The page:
MB: As pioneers of electric mobility in India, we are one of the largest groups of people in the country, currently engaged in creating viable EV products and technologies for the market. To ensure that we continue to remain ahead of the curve, we ensure that our teams receive not just access to world-class training but also ample space and opportunity to work with industry experts, experiment on their own and innovate to create unique solutions. We hire experts from around the world so that our teams work with and learn from the best out there; 7 PhDs already, we are looking to increase this number soon. We are setting up innovation and R&D centers, the first of their kind in the country, giving space to the teams to innovate and deliver exceptional technologies. In parallel, we are also working to create training modules which deliver the required knowledge and building a strong base for people to build on. Last year alone, we had the teams engage in close to 2000 man days of training. But this is just an indication towards the future that we are envisioning, to create a strong team of Mahindra EV experts for India.
However, as pioneers of the EV space in India, we recognize the fact that the sector needs more than experts on EVs inside the organization. Hence, we also focus our energies on training dealership staff member who is going to be the face of EVs to the customers, both for sales and service. We also actively engage with the student community through events like the popular annual event – Baja. There is much excitement amongst student about EVs and that’s visible through the growing participation in eBaja. We work with their teams closely to share our learnings with them and help them develop their skills further.
PM: What are the main challenges that the Mahindra and Mahindra employees face in the marketing of e-vehicle sector?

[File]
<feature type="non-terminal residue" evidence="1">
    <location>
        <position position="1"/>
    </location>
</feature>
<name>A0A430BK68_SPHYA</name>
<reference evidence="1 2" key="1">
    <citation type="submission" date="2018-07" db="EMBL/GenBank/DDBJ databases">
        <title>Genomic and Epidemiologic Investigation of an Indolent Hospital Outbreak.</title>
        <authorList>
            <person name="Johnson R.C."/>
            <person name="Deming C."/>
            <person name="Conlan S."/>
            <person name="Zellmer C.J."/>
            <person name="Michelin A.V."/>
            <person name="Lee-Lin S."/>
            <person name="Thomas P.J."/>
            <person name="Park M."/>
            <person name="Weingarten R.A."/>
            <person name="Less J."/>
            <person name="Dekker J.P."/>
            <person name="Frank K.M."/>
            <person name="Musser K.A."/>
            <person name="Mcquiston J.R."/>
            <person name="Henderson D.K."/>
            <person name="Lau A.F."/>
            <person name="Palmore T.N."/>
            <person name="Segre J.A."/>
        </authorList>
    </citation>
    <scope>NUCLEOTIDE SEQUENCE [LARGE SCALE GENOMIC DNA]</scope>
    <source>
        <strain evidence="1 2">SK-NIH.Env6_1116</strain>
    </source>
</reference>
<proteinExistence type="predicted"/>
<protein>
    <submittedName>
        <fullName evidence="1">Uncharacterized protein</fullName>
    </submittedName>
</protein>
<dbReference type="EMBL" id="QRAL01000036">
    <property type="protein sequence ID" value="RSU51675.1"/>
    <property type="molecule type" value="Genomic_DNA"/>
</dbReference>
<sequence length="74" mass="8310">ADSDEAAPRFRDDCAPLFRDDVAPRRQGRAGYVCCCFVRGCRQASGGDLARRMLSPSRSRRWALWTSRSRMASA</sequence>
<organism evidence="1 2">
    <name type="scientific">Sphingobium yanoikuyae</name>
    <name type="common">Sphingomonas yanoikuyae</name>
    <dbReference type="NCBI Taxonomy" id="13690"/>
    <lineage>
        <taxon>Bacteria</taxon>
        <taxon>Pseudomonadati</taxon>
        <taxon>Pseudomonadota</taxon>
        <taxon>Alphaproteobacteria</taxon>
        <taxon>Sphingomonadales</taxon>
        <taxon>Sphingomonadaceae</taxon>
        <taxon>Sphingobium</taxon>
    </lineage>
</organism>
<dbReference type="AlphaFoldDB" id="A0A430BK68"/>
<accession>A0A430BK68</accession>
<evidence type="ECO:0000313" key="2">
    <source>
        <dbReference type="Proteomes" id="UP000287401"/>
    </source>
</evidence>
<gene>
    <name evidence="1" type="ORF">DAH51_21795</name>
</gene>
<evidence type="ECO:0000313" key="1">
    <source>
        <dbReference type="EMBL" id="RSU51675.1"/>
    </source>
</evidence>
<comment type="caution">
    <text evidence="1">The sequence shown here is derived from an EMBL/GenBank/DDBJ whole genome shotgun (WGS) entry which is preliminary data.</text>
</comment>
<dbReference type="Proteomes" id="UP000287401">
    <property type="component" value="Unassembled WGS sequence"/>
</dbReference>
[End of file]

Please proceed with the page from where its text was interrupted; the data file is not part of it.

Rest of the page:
MB: Mahindra Electric has been the sole player in the EV industry and continues to lead the way even today. This is a unique position to be in but brings with it the characteristics of a nascent and developing industry. Our marketing efforts are focused not just on selling our EVs, but also towards educating the country about EVs. Concepts like charging, range, battery health etc. are completely new to generations which have been brought up on fossil fuel powered vehicles. We take initiatives ranging from digital campaigns to on ground events to reach out to as many people as possible. A few years ago, we also drove our EVs from Kashmir to Kanyakumari to bust the myth that EVs can’t go the distance. We continuously explore such innovative approaches to educate people about EVs and help increase adoption.
Since this task has never been done before it allows our teams to experiment and do exciting work in this space. At Mahindra Electric, all of our teams work as ambassadors of EVs for the world outside of our organization.
PM: In 2017, Mahindra and Mahindra made forays into the e-rickshaws on a large scale. How far do you think e-rickshaws can replace the small personal cars on the road with this venture?
MB: India is one of the largest markets for three wheelers across the world. The projected increase in demand for this segment is also very steep, from 6.85 million in 2017 to almost 66 million by 2050 (TERI estimates 2017). This indicates the heavy usage of three-wheelers in Indian cities and towards the huge opportunity of having more people use EVs through electric three-wheelers. After the launch of the eAlfa Mini last year, we are now gearing up to launch the first Lithium-ion battery powered three-wheeler – Treo, which was unveiled in the Auto Expo earlier this year; with the aim to strengthen our portfolio further. While yes, we are expecting the electric three-wheeler market to increase rapidly, we aren’t foreseeing the small cars being impacted as a result since three-wheelers are being used primarily for last mile connectivity. However, we believe that the mobility patterns for personal mobility will shift from ownership to ridership, increasing the scope for shared mobility exponentially.